Our Aim Foundation donates Covid-19 face masks to prisons, hospitals

A Mchinji-based non-governmental organisation has donated face masks to prisoners and patients in an attempt to curb the spread of coronavirus.

Osman (C) presents face masks to prison warders at Chichiri Prison

Presenting the donation at Chichiri Prison in Blantyre, Our Aim Foundation education director Nusrat Osman said the Mchinji-based charity explained that the donation to the prisons is particularly vital.

“People here don’t have much social distancing so at least a mask will help them when the person next to them sneezes or coughs,” she said.

According to Osman, the distribution of the masks will help the woman from Ntongozola community in Mchinji where the charity runs education, medical clinic and women’s empowerment centres.

“The women in Ntongozola who are sewing these masks will be empowered because this is an income for them,” she said, adding that this is line with the organisation’s goal of providing successful self-sustainable solutions to empower women and offer them access to independence.

“We empower women by teaching them sewing handy crafts classes and donate the machines and materials so they can become independent,” she said.

Osman said the charity has so far donated over 10,000 face masks in hospitals and prisons in Lilongwe and Blantyre.

“We are available to donate masks to any other places of need. If they want the masks and if they contact us, we will be available to donate the masks to them,” she said.

Our AIM Foundation is an America-based charity that provides food, water,shelter, clothing, hygiene products, medical care, sanitation, education, vocational training, and other basic needs to partner communities, while helping them develop the skills to become self-sufficient.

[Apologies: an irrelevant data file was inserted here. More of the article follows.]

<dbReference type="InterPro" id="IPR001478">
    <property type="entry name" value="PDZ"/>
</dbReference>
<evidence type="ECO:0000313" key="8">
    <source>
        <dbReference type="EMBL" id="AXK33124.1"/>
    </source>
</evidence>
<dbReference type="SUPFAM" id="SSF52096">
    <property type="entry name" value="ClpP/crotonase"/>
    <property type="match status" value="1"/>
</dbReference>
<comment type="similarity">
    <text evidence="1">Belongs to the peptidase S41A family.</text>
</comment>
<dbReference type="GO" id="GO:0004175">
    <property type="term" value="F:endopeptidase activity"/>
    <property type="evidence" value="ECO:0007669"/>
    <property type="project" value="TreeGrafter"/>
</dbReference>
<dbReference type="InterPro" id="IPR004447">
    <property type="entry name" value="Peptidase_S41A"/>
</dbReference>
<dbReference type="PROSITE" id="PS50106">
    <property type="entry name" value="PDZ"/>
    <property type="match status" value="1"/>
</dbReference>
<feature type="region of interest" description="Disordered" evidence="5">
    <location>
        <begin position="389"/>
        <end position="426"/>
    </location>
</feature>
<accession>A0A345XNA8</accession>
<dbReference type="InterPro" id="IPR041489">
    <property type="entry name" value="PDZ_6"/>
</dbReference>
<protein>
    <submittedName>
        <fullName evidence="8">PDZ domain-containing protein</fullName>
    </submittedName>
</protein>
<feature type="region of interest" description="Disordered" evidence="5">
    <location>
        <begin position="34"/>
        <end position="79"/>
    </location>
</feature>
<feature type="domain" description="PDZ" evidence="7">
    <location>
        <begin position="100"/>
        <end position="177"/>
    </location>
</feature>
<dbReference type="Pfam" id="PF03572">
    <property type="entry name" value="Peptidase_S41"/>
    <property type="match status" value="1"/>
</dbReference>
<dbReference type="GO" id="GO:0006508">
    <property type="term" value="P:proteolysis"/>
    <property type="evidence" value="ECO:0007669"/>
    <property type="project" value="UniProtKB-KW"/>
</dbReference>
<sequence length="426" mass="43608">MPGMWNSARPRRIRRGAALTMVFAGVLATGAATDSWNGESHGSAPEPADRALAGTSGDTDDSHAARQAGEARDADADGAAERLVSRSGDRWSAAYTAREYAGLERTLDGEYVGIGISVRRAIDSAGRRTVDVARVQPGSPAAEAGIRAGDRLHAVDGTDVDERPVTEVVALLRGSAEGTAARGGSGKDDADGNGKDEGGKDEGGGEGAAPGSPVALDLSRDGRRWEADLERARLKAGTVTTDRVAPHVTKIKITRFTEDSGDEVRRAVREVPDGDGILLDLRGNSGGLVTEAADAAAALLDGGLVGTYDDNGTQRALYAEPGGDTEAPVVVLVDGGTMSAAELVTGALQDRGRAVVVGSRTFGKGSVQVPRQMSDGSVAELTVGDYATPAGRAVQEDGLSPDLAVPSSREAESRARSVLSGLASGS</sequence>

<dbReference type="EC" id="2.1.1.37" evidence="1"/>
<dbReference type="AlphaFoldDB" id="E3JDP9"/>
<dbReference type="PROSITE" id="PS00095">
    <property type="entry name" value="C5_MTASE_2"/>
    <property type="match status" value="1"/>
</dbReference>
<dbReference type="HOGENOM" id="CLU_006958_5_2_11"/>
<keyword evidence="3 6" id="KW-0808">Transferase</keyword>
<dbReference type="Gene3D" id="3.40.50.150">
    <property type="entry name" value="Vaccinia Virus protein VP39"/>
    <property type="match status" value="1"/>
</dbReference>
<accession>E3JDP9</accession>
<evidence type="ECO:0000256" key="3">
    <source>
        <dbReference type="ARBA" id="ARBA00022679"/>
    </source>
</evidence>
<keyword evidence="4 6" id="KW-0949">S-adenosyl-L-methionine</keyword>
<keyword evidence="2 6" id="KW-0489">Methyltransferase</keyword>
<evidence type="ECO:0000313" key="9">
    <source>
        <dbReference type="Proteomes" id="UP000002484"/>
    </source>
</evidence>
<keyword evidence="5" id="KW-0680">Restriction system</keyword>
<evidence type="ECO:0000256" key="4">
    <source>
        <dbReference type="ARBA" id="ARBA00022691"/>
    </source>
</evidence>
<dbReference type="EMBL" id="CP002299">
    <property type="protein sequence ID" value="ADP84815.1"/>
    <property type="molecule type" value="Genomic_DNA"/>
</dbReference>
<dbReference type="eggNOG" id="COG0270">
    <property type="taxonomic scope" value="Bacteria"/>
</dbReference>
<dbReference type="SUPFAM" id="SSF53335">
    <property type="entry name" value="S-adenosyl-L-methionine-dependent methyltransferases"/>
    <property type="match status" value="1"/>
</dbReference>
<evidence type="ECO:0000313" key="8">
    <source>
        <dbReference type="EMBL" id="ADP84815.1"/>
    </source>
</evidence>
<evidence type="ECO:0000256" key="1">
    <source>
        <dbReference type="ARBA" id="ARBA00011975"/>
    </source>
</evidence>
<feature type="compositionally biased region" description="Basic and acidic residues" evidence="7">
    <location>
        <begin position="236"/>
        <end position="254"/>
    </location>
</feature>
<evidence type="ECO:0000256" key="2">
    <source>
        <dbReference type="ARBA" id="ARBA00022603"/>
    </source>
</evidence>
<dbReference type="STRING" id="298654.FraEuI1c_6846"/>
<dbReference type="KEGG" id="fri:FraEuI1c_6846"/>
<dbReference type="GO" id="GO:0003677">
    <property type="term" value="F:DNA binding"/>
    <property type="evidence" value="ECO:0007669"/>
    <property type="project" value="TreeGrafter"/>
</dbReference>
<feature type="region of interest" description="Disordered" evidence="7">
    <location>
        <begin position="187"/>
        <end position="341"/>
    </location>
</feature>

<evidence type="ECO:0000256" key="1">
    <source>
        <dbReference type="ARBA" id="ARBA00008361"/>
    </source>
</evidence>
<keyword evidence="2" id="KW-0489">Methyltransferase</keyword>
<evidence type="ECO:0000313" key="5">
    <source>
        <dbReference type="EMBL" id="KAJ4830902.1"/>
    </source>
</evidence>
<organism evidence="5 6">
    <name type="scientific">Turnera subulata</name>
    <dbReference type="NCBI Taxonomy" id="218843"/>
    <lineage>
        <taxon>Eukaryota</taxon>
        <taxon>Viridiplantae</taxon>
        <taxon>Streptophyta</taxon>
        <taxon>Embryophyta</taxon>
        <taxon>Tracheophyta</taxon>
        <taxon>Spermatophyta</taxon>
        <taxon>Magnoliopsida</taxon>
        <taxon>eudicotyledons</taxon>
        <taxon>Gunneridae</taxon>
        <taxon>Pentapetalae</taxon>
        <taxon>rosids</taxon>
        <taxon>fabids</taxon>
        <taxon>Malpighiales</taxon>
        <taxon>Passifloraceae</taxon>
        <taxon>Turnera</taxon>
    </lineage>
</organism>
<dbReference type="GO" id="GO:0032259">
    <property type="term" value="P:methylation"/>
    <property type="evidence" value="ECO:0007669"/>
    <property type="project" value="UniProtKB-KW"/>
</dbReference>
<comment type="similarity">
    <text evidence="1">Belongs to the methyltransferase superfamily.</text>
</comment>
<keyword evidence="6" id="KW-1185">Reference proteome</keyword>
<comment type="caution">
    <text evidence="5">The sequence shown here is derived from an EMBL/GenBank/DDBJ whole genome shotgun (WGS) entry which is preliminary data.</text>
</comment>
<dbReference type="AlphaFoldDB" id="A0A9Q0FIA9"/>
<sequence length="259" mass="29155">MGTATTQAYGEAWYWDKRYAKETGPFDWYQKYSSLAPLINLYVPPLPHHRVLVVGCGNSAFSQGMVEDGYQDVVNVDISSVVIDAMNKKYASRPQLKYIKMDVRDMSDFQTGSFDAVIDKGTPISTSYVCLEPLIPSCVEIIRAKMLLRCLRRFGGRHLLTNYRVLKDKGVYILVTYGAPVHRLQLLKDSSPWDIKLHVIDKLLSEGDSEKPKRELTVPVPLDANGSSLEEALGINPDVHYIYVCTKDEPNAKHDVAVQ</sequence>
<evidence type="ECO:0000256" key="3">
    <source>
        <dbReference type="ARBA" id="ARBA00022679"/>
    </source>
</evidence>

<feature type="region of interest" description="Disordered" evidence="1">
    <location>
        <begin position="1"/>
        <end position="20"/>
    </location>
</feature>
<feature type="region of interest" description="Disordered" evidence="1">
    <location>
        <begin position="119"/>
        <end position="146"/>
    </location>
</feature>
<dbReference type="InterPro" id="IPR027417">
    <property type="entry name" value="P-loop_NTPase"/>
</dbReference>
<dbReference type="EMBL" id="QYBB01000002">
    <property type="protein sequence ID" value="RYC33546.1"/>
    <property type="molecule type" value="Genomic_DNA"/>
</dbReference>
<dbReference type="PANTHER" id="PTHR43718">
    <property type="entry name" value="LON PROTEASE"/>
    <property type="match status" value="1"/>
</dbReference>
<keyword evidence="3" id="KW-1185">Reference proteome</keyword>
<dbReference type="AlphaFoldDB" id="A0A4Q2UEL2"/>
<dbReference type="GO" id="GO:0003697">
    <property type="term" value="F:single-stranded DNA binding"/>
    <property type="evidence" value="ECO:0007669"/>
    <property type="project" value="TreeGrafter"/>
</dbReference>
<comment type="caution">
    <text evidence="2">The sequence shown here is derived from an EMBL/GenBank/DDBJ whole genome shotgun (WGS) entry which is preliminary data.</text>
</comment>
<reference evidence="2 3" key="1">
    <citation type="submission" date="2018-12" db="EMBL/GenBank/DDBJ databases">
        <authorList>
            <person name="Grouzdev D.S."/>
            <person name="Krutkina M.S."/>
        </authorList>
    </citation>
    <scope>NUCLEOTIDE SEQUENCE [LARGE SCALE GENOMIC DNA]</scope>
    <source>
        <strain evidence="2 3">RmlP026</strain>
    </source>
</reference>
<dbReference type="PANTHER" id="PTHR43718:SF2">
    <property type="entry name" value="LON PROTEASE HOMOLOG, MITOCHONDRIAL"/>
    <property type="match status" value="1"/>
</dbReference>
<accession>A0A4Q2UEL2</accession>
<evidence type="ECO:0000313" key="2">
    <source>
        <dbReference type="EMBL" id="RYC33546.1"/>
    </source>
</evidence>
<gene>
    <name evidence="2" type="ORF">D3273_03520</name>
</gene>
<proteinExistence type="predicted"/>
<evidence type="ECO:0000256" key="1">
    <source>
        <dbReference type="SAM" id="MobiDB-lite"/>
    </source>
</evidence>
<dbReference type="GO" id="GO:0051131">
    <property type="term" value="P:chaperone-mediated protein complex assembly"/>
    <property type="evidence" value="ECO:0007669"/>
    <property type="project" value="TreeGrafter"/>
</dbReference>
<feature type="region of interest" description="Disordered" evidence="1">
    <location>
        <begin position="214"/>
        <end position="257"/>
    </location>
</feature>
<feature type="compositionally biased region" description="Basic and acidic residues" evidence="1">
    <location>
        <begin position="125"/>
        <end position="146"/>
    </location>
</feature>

The charity supports communities in Malawi, India,Pakistan, the Rohingya refugee camps of  Bangladesh, and the Palestinian and Syrian refugee camps of Lebanon.

Our Aim Foundation’s mission is to inspire hope, dignity and empowerment in communities across the world by providing sustained support to improve quality of life.

“We’ve enrolled over 1,000 children worldwide in our primary education programs. We’ve also graduated over 500women from our trade classes, which provide them with newfound economic empowerment.

“Finally, we’ve just begun offering computer training in our African locations, giving students the training they need to succeed in the 21st century.”

The NGO has constructed over 700 homes, dug over 900 wells, built more than 500 sanitary restroom facilities, and installed solar-powered light fixtures in over 800 homes across the world.

“We send medical supplies to all of our partner communities, and our community center in Mchinji treats over 30,000 cases of malaria per year.”

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Town Monger
Town Monger
6 months ago

Osman, well done but are you single?

Kanjedza
Kanjedza
6 months ago

Wonderful

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